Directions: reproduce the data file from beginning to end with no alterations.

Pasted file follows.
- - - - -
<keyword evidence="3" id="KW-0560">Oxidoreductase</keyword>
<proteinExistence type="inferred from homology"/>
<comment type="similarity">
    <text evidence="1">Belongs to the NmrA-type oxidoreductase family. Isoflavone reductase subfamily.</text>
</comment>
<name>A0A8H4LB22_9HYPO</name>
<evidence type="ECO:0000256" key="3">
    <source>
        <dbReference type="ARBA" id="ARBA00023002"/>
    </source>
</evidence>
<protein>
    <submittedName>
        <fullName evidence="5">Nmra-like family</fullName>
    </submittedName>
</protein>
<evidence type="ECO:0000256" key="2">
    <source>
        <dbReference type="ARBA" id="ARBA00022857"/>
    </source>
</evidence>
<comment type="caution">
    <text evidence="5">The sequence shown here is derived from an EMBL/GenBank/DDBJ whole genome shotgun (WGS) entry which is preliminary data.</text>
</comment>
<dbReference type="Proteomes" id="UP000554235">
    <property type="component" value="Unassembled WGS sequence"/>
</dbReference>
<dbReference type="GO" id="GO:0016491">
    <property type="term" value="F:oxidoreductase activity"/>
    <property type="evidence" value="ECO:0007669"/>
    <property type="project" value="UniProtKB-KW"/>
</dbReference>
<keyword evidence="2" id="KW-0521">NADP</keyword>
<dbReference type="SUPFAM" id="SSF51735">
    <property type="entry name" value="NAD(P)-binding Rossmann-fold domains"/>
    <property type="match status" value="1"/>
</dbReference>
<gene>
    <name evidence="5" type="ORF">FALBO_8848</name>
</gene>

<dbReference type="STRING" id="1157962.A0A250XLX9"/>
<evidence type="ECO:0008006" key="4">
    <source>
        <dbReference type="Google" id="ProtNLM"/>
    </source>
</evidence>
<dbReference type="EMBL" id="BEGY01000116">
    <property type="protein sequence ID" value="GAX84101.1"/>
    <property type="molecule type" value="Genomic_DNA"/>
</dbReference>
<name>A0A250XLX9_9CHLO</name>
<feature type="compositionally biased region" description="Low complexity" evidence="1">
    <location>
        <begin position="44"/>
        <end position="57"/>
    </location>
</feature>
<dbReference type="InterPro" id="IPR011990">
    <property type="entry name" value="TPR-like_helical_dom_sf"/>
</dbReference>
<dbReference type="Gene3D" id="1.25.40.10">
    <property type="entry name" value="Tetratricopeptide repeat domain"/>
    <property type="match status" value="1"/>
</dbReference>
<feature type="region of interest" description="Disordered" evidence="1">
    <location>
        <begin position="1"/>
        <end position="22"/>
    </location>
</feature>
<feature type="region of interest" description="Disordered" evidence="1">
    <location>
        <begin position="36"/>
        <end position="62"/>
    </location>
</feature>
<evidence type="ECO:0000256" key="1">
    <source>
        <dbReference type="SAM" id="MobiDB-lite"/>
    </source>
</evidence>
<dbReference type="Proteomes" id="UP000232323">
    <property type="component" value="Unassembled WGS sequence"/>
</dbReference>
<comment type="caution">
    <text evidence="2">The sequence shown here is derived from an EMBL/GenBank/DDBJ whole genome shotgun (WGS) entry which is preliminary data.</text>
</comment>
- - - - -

<keyword evidence="3" id="KW-0560">Oxidoreductase</keyword>
<proteinExistence type="inferred from homology"/>
<comment type="similarity">
    <text evidence="1">Belongs to the NmrA-type oxidoreductase family. Isoflavone reductase subfamily.</text>
</comment>
<name>A0A8H4LB22_9HYPO</name>
<evidence type="ECO:0000256" key="3">
    <source>
        <dbReference type="ARBA" id="ARBA00023002"/>
    </source>
</evidence>
<protein>
    <submittedName>
        <fullName evidence="5">Nmra-like family</fullName>
    </submittedName>
</protein>
<evidence type="ECO:0000256" key="2">
    <source>
        <dbReference type="ARBA" id="ARBA00022857"/>
    </source>
</evidence>
<comment type="caution">
    <text evidence="5">The sequence shown here is derived from an EMBL/GenBank/DDBJ whole genome shotgun (WGS) entry which is preliminary data.</text>
</comment>
<dbReference type="Proteomes" id="UP000554235">
    <property type="component" value="Unassembled WGS sequence"/>
</dbReference>
<dbReference type="GO" id="GO:0016491">
    <property type="term" value="F:oxidoreductase activity"/>
    <property type="evidence" value="ECO:0007669"/>
    <property type="project" value="UniProtKB-KW"/>
</dbReference>
<keyword evidence="2" id="KW-0521">NADP</keyword>
<dbReference type="SUPFAM" id="SSF51735">
    <property type="entry name" value="NAD(P)-binding Rossmann-fold domains"/>
    <property type="match status" value="1"/>
</dbReference>
<gene>
    <name evidence="5" type="ORF">FALBO_8848</name>
</gene>

<dbReference type="STRING" id="1157962.A0A250XLX9"/>
<evidence type="ECO:0008006" key="4">
    <source>
        <dbReference type="Google" id="ProtNLM"/>
    </source>
</evidence>
<dbReference type="EMBL" id="BEGY01000116">
    <property type="protein sequence ID" value="GAX84101.1"/>
    <property type="molecule type" value="Genomic_DNA"/>
</dbReference>
<name>A0A250XLX9_9CHLO</name>
<feature type="compositionally biased region" description="Low complexity" evidence="1">
    <location>
        <begin position="44"/>
        <end position="57"/>
    </location>
</feature>
<dbReference type="InterPro" id="IPR011990">
    <property type="entry name" value="TPR-like_helical_dom_sf"/>
</dbReference>
<dbReference type="Gene3D" id="1.25.40.10">
    <property type="entry name" value="Tetratricopeptide repeat domain"/>
    <property type="match status" value="1"/>
</dbReference>
<feature type="region of interest" description="Disordered" evidence="1">
    <location>
        <begin position="1"/>
        <end position="22"/>
    </location>
</feature>
<feature type="region of interest" description="Disordered" evidence="1">
    <location>
        <begin position="36"/>
        <end position="62"/>
    </location>
</feature>
<evidence type="ECO:0000256" key="1">
    <source>
        <dbReference type="SAM" id="MobiDB-lite"/>
    </source>
</evidence>
<dbReference type="Proteomes" id="UP000232323">
    <property type="component" value="Unassembled WGS sequence"/>
</dbReference>
<comment type="caution">
    <text evidence="2">The sequence shown here is derived from an EMBL/GenBank/DDBJ whole genome shotgun (WGS) entry which is preliminary data.</text>
</comment>